Howard H. Conaway, a retired partner in the law firm of Frank, Bernstein, Conaway and Goldman, died early yesterday after an apparent heart attack on his way home after visiting friends.
Mr. Conaway, who was 82 and lived in the Warrington Condominiums, retired about nine years ago but had remained active in the firm he joined in 1932.
A trial lawyer, he was the chief rationing attorney in Maryland for the Office of Price Administration early in World War II before enlisting in the Army.
Later, as an Army officer, he was decorated for finding records of the German Alien Property Custodian. He was assigned to the Flossenburg Concentration Camp, and his testimony about conditions there was introduced at the Nuremberg trials.
Sent to Japan after its surrender, he was an adviser on war crimes trials.
Born in Georgetown, Del., he was a graduate of the University of Delaware. In 1932, he graduated from the University of Virginia Law School, where he was editor of the Virginia Law Review. He was a founder of the Maryland Law Review.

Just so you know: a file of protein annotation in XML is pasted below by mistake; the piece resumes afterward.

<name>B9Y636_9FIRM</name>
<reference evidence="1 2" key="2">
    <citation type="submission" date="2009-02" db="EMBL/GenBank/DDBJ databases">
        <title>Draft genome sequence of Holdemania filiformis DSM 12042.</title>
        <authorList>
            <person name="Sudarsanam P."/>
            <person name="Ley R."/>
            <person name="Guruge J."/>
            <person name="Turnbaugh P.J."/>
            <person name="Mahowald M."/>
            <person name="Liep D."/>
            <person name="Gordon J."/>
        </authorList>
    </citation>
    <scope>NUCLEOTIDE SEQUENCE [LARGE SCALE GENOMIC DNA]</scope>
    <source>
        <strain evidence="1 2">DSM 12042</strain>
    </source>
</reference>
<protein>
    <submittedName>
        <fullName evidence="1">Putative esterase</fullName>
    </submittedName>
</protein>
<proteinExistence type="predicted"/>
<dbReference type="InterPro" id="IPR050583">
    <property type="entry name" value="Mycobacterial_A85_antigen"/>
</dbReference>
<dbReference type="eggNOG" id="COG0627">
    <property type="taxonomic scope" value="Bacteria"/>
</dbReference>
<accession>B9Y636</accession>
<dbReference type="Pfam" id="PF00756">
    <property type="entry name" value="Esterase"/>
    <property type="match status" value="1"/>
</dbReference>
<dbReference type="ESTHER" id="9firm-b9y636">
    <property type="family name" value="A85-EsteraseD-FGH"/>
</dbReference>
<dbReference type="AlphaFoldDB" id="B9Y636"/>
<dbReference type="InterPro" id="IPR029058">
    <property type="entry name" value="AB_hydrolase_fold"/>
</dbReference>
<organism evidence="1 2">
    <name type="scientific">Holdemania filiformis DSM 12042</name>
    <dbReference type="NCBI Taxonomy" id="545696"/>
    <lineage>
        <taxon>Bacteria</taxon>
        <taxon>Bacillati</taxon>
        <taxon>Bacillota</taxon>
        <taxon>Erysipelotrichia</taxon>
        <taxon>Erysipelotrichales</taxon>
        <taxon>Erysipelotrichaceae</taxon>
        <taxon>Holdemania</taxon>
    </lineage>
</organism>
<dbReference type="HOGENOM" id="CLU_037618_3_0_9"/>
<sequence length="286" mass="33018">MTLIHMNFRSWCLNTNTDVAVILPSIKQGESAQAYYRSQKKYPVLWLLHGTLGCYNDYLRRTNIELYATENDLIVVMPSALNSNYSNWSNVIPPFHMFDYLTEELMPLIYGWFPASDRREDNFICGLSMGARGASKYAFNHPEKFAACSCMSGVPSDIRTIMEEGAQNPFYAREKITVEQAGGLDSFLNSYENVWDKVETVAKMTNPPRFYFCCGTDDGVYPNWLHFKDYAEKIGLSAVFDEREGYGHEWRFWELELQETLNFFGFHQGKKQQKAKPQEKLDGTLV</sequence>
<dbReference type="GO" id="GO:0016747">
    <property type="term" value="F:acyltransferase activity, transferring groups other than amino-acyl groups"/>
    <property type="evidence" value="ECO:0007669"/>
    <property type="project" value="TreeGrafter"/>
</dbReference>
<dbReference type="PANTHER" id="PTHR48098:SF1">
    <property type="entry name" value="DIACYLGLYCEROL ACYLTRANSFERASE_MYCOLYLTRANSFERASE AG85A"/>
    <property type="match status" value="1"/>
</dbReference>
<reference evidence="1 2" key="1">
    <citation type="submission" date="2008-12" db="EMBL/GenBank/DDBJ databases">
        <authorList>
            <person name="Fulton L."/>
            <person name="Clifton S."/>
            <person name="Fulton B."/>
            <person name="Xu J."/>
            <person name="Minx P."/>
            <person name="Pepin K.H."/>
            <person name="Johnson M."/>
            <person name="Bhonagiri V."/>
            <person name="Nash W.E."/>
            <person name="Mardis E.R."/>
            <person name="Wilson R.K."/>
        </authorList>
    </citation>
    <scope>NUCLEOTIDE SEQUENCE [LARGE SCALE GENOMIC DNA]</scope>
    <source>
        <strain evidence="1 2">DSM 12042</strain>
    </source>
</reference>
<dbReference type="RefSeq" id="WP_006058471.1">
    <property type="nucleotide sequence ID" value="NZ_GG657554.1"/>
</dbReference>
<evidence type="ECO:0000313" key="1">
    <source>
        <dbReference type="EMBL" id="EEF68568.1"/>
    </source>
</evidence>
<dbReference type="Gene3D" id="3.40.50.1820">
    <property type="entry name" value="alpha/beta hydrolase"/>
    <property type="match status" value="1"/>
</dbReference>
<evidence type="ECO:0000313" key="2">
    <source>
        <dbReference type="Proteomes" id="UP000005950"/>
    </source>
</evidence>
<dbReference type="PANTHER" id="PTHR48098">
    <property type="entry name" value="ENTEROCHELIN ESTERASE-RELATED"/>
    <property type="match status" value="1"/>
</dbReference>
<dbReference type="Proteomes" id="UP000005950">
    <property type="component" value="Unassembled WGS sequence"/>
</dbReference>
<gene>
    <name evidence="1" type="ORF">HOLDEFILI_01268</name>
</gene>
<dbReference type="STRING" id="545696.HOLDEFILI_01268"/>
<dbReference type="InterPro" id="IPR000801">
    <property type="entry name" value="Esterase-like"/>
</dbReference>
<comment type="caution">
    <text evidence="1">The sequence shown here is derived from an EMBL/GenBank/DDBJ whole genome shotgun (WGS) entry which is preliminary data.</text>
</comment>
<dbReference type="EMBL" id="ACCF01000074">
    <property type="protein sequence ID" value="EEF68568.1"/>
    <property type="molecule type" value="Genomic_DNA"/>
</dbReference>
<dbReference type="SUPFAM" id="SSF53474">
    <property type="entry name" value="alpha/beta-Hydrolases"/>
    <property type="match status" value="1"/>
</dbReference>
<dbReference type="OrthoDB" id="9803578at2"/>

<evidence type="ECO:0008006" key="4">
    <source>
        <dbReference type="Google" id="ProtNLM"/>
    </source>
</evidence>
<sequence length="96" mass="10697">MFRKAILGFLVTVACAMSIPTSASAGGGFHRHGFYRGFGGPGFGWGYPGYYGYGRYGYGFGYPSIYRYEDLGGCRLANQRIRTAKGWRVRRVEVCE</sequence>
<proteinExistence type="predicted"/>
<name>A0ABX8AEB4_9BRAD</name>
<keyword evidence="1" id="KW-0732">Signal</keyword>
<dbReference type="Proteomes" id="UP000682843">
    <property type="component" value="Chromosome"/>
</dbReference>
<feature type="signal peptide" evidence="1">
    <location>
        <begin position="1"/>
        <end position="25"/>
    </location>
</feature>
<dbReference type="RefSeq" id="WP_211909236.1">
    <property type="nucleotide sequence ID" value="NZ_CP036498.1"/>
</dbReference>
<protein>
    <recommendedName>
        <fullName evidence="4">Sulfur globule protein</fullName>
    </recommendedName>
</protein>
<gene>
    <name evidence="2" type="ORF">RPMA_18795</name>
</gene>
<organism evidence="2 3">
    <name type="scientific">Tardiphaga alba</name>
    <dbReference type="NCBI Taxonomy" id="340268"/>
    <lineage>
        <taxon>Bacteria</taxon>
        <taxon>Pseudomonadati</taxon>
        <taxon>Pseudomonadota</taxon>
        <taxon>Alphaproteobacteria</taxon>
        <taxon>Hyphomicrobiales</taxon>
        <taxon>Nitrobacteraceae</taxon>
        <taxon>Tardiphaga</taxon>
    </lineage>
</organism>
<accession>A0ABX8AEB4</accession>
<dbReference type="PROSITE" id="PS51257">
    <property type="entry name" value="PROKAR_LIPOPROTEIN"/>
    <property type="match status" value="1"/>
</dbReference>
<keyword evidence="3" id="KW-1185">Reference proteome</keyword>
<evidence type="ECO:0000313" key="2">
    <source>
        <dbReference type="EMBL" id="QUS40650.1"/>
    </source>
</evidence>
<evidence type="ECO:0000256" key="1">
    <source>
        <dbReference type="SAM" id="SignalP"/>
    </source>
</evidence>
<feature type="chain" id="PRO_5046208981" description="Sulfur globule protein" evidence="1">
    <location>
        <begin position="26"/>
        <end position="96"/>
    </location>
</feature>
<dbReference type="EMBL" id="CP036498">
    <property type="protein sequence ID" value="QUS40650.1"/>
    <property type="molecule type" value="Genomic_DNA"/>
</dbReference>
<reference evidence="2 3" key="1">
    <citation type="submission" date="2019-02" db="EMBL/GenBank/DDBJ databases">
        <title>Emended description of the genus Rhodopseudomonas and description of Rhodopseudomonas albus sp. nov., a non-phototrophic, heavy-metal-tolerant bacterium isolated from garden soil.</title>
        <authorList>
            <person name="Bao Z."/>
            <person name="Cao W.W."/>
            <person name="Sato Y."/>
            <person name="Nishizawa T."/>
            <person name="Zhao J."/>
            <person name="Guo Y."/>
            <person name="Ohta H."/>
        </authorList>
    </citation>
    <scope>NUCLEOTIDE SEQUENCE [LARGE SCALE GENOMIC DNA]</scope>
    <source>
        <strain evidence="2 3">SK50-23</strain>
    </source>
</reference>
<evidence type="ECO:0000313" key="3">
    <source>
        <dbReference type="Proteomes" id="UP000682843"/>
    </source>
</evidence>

He is survived by his wife, the former Eileen Mitchell; a son, Howard H. Conaway Jr. of Baltimore; two daughters, Anne West Conaway and Mary Mitchell Conaway, both of Baltimore; a sister, Helen M. Cosen of Wilmington, Del.; and three grandchildren.
Arrangements for a memorial service are incomplete, but the family suggested memorial contributions could be made to the Johns Hopkins Heart Center.